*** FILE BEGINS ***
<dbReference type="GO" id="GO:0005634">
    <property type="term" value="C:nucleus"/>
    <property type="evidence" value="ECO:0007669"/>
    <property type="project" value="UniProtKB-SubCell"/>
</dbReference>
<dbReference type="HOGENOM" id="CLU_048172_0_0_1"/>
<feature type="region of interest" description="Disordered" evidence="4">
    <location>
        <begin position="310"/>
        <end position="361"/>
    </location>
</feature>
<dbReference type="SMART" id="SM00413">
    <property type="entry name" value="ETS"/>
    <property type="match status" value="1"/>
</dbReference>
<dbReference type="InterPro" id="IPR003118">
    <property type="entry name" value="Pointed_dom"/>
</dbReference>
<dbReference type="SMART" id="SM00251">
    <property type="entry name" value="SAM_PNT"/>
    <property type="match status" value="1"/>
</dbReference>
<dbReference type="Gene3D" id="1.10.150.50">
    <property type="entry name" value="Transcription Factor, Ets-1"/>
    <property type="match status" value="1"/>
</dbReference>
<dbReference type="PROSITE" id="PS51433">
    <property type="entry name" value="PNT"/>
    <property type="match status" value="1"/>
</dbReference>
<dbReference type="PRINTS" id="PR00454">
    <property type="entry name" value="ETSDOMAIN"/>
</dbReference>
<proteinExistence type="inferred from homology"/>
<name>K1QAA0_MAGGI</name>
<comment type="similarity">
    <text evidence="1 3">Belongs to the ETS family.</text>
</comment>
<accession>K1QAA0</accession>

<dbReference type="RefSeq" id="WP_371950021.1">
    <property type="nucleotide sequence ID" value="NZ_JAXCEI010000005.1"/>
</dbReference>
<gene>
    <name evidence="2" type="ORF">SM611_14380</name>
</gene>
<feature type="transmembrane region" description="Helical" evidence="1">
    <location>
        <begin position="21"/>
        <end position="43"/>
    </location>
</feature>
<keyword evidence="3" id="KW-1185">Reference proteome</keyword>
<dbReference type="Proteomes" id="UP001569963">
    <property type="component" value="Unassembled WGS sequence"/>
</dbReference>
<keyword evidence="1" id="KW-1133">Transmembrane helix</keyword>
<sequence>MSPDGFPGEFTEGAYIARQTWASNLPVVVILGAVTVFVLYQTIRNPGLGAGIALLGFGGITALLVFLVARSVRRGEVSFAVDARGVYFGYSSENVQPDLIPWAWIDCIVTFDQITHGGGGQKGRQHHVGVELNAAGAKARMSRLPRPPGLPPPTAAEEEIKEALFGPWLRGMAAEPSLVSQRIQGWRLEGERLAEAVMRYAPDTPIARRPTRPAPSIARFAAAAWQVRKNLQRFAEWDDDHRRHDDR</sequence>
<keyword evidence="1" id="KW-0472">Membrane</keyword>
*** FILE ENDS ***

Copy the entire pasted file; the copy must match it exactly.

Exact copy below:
<dbReference type="GO" id="GO:0005634">
    <property type="term" value="C:nucleus"/>
    <property type="evidence" value="ECO:0007669"/>
    <property type="project" value="UniProtKB-SubCell"/>
</dbReference>
<dbReference type="HOGENOM" id="CLU_048172_0_0_1"/>
<feature type="region of interest" description="Disordered" evidence="4">
    <location>
        <begin position="310"/>
        <end position="361"/>
    </location>
</feature>
<dbReference type="SMART" id="SM00413">
    <property type="entry name" value="ETS"/>
    <property type="match status" value="1"/>
</dbReference>
<dbReference type="InterPro" id="IPR003118">
    <property type="entry name" value="Pointed_dom"/>
</dbReference>
<dbReference type="SMART" id="SM00251">
    <property type="entry name" value="SAM_PNT"/>
    <property type="match status" value="1"/>
</dbReference>
<dbReference type="Gene3D" id="1.10.150.50">
    <property type="entry name" value="Transcription Factor, Ets-1"/>
    <property type="match status" value="1"/>
</dbReference>
<dbReference type="PROSITE" id="PS51433">
    <property type="entry name" value="PNT"/>
    <property type="match status" value="1"/>
</dbReference>
<dbReference type="PRINTS" id="PR00454">
    <property type="entry name" value="ETSDOMAIN"/>
</dbReference>
<proteinExistence type="inferred from homology"/>
<name>K1QAA0_MAGGI</name>
<comment type="similarity">
    <text evidence="1 3">Belongs to the ETS family.</text>
</comment>
<accession>K1QAA0</accession>

<dbReference type="RefSeq" id="WP_371950021.1">
    <property type="nucleotide sequence ID" value="NZ_JAXCEI010000005.1"/>
</dbReference>
<gene>
    <name evidence="2" type="ORF">SM611_14380</name>
</gene>
<feature type="transmembrane region" description="Helical" evidence="1">
    <location>
        <begin position="21"/>
        <end position="43"/>
    </location>
</feature>
<keyword evidence="3" id="KW-1185">Reference proteome</keyword>
<dbReference type="Proteomes" id="UP001569963">
    <property type="component" value="Unassembled WGS sequence"/>
</dbReference>
<keyword evidence="1" id="KW-1133">Transmembrane helix</keyword>
<sequence>MSPDGFPGEFTEGAYIARQTWASNLPVVVILGAVTVFVLYQTIRNPGLGAGIALLGFGGITALLVFLVARSVRRGEVSFAVDARGVYFGYSSENVQPDLIPWAWIDCIVTFDQITHGGGGQKGRQHHVGVELNAAGAKARMSRLPRPPGLPPPTAAEEEIKEALFGPWLRGMAAEPSLVSQRIQGWRLEGERLAEAVMRYAPDTPIARRPTRPAPSIARFAAAAWQVRKNLQRFAEWDDDHRRHDDR</sequence>
<keyword evidence="1" id="KW-0472">Membrane</keyword>